MARCOR Remediation, Inc.
The Environmental Support Zone
Three elements are required to support mold growth — water, food, and a stable environment. Aside from water leaks, water in this case can refer to high relative humidity. If humidity is higher that 60%, mold spores can grow spontaneously in the area, and carbon-based materials such as paper and wood products will absorb enough moisture to sustain growth. Food sources may include unconfined cellulose (paper, dust) and wood products. A stable environment for mold translates to no sunlight and limited airflow, with little or no heat.
No environmental regulations currently exist for mold, and no regulations will be passed anytime soon regarding mold and indoor environmental quality (IEQ). But there is the possibility of some U.S. Public Health Service involvement. The industry and its regulators face the following major considerations:
· What is an acceptable level of indoor fungi?
· How will the levels be determined?
· What sampling protocol should be used? Air samples? Surface samples? Both?
(Most hygiene companies are doing air samples.)
A Warning Sign: Environmental Conditions and Human Responses
Mold is indicative of a system or structural problem within a building that can get worse if not treated. In a normal, healthy environment, the types and concentrations of fungal species found in indoor air should be identical to the outdoor air (indicating proper air circulation). Certain species are indicative of HVAC system or construction problems. Some produce mycotoxins and are currently regulated in hospital settings. By identifying the type of organism(s) present, the source of the problem can usually be determined. Examples include the following:
· Alternaria spp. – HVAC system problems
· Stachybotrys char. – water and rot conditions (very prevalent)
· Pencillium/Aspergillus spp. (almost exactly alike) – soil and wood rot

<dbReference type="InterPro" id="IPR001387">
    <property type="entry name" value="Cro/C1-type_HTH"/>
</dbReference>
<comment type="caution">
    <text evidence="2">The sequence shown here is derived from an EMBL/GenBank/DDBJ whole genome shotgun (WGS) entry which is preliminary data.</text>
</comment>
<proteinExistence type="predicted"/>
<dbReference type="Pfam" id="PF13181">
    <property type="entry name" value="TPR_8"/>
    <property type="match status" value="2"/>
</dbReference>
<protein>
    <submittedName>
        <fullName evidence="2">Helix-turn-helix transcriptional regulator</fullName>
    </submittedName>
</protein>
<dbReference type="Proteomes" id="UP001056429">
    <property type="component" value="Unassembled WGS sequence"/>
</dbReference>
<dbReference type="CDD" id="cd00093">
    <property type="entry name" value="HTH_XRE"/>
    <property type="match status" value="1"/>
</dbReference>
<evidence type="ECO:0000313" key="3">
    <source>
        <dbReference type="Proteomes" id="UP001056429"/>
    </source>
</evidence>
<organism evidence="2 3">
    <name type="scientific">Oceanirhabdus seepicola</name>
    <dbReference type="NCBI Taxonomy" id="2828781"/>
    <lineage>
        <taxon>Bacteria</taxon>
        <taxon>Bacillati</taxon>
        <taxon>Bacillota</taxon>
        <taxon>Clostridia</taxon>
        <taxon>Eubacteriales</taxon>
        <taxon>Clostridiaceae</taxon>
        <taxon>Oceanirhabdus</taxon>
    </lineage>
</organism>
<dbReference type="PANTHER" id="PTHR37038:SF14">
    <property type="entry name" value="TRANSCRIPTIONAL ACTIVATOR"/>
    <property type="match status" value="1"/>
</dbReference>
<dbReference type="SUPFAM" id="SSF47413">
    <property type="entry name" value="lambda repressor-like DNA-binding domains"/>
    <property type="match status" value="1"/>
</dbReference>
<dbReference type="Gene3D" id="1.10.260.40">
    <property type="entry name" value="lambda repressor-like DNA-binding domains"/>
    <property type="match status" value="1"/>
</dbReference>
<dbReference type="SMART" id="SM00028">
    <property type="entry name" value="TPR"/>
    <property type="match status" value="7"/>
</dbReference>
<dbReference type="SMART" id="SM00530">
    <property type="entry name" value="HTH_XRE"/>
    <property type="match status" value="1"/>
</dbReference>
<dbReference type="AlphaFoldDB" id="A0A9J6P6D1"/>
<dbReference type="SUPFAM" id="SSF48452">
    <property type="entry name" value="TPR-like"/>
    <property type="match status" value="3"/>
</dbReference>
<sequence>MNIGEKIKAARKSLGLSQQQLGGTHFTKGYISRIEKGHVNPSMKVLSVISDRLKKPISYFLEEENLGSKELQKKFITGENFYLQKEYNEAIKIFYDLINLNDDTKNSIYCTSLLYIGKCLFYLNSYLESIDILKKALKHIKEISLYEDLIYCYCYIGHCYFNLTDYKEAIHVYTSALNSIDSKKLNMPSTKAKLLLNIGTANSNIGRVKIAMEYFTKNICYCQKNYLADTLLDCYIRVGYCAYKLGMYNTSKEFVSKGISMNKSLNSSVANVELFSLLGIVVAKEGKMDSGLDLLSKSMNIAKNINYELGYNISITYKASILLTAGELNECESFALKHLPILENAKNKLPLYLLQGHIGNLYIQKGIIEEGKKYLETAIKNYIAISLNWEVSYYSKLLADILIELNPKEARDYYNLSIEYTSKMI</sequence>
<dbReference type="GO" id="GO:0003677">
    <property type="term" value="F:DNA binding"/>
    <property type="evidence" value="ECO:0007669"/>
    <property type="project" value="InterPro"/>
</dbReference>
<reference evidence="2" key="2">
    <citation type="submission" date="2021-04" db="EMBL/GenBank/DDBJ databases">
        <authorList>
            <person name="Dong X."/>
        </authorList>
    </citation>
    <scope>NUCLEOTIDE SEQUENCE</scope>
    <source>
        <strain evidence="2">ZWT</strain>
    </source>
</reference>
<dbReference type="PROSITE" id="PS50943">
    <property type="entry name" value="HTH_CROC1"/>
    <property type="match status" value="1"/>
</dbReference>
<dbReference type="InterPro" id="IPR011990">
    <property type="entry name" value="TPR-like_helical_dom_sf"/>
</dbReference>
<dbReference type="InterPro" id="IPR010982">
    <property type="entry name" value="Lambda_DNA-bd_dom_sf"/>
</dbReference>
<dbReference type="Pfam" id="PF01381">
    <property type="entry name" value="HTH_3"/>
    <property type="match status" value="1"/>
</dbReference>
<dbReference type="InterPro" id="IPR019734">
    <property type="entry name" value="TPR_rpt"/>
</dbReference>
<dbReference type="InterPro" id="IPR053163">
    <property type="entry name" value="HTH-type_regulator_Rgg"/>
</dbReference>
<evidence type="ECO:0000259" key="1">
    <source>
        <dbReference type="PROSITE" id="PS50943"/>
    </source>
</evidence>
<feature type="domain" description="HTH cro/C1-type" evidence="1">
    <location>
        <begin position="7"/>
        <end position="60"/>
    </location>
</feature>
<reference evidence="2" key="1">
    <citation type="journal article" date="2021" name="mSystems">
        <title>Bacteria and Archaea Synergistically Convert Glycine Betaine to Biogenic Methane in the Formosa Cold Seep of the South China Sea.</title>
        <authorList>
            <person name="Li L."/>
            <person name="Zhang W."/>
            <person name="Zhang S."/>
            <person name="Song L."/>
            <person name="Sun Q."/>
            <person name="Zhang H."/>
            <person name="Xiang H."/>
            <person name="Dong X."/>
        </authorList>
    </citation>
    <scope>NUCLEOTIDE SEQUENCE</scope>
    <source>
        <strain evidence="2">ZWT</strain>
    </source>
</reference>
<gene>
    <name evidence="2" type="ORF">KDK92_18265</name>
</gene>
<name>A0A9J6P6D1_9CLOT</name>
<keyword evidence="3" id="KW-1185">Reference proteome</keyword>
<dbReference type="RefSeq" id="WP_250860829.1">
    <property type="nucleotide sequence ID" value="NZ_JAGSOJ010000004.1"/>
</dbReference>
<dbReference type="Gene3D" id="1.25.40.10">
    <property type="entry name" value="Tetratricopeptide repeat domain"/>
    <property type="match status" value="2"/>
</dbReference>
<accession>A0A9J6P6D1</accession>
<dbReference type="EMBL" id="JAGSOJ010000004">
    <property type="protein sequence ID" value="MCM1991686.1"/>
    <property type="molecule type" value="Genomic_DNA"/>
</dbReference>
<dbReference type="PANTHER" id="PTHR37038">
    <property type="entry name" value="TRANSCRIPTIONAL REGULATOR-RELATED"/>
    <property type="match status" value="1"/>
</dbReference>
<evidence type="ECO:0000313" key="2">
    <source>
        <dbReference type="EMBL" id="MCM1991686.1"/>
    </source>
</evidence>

· Fusarium spp. – cellulose/water rot
People react to mold differently. Some may have no reaction, while others may be extremely sensitive. Mold spores in the air may cause an infection in a wound that can’t be treated with an antibiotic. Some healthy adults may contract severe or even life-threatening skin disorders such as the following:
· Aspergillosis (Aspergillus f.) – mouth and jaw infection
· Penicillium spp. – infection spread from the lungs (no relation to Penicillin)
· Histoplasmosis (Histoplasma Capsulatum) – infection of the mouth
· Fusarium spp. – general infection of the skin
· Alternaria spp. – infection of the scalp
· Cladosprorium h. – infection of the lower leg
When human health is at risk, failure to act can initiate stiff OSHA penalties (General Duty Clause) for the building owner. In addition, insurance companies are becoming increasingly willing to settle because of the impact on health.
Mold Remediation: The Practice
Negative-air containment systems, personal protective equipment (PPE) such as respirators, and some work practices for mold remediation (e.g., use of HEPA-filtered vacuums and three-stage decontamination systems) are the same as those for asbestos abatement. However, just because a contractor’s crew is qualified to remove asbestos doesn’t mean the same personnel are qualified to remediate mold infestations. Specialized training and experience are essential. Up-to-date Certified Indoor Environment (CIE) credentials are recommended, but not required. This voluntary certification, administered by the NADCA, is highly respected and is so stringent that less than two-thirds of exam candidates pass the difficult test.
Every mold remediation project requires the following:
· Properly trained supervisors and technicians
· Effective work practices and procedures, including quality assurance
· Effective control and containment operations
· Rational clearance criteria and goals
Health and Safety training requirements include, but are not limited to, the following:
· Bio-level safety (BSL) – including procedures, protocols, protective measures, and how to recognize conditions of exposure to mold and fungi
· HAZWOPER – Hazardous Waste Operations and Emergency Response
· AHERA – Asbestos Hazard Emergency Response Act
· Biocide agents – required if handling biocide; must have proof of training on file
· Blood-borne pathogens – need to understand infectious nature of materials being handled
· Hazards communication – need to understand the chemicals being dealt with
· Safe construction practices – plus tailgate safety meetings and other training specific to the individual project
The above article is intended to provide a general overview of mold remediation. For additional information about MARCOR’s nationwide mold seminars, to request a capabilities presentation or estimate, or simply to ask a question or share a comment, please feel free to send an email to firstname.lastname@example.org, or call Steve Silicato toll free at 1-877-6-MARCOR.